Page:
(CBS News) Lancaster, Pa., is not where I thought I'd find him. But here in a place where the old so easily meshes with the new, maybe there was no better place to find an old friend's new home.
We hadn't seen each other in more than a decade, since the unwelcome circumstance that first brought us together: the war in Iraq.
It was in Baghdad on the eve of the U.S. invasion that I first met Atheer Hameed.
He was an Iraqi photographer, a cameraman, well-known in Baghdad for his work shooting soap operas and documentaries. CBS News hired him not only for his eye, but for his language and local knowledge.
But it turned out Atheer's greatest asset was his courage.
When the U.N. headquarters in Baghdad was attacked in 2003, Hameed was inside. He kept his compassion, his composure -- and kept his camera rolling.
"After the blast happened, everything became dark," Hameed said. "Too dark. Even I can't see my hand. All of the people around me laying in the floor, some of them dead, some of them injured, some of them crying, some of them screaming, and only me, I am good."
He led people to safety using the light on his camera.
WEB EXTRA: Watch raw video from Atheer Hameed's camera which was running when a truck bomb struck the United Nations Assistance Mission in Baghdad on August 19, 2003 - and kept running in the chaotic aftermath of the attack which killed at least 17 people. WARNING: Graphic images.
But it wasn't just the violence he covered. In his battered Volkswagen Bug, we'd go bouncing around Baghdad to find the touching, too.
We found the Baghdad Symphony getting back to playing music again. We ventured to the Baghdad Zoo -- stormed by looters who took every morsel of food -- where starving animals were fed and watered thanks to the U.S. military.
And we went to a hospital maternity ward to witness the first of a generation NOT born under the dictatorship of Saddam Hussein.
"Nice, nice memories," said Hameed. "They are nice. Even though it was a tough time, difficult. But when you remember when you see them, remember that you think you did something."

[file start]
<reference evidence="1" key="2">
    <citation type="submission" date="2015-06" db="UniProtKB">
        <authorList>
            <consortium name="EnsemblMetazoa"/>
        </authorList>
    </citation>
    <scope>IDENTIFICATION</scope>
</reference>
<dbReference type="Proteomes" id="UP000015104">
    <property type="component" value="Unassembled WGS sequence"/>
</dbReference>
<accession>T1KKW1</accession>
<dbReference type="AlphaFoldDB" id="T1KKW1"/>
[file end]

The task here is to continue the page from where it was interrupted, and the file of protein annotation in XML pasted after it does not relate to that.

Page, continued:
"We did do something, didn't we?" Cowan said.
"Yes we did, we did something yes, for sure."
He still has that venerable Volkswagen in a garage in Baghdad, though now it's mostly been lost to the dust of the desert.
In the months and years that followed, we couldn't drive it anyway; Baghdad's security situation had deteriorated so much, we rarely got outside at all.
"I used to have hope that things will be better," said Hameed.
"Do you remember a point when you were covering all this that you thought to yourself, maybe things aren't going to get any better?" Cowan asked.
"I also have this feeling. And I am afraid from that feeling."
For good reason. It wasn't only Westerners in danger; anyone in the media was a target.
Atheer's brother, who worked for a local TV channel in Baghdad, was murdered by one of the many militia groups that had surfaced in the chaos.
"It was a big shock for us," said Hameed. "And it was a big sign for me. Some people told me, 'You will be the next, so take care and leave the country. Better for you.' That's why I left my country."
It was a difficult decision, but Hameed didn't only have himself to worry about -- he had a wife and two children.
The threats against his family allowed him to gain refugee status from the U.S. government, and four years ago Hameed and his family arrived in the U.S. to face both the promise and the hurdles of immigrant life in America.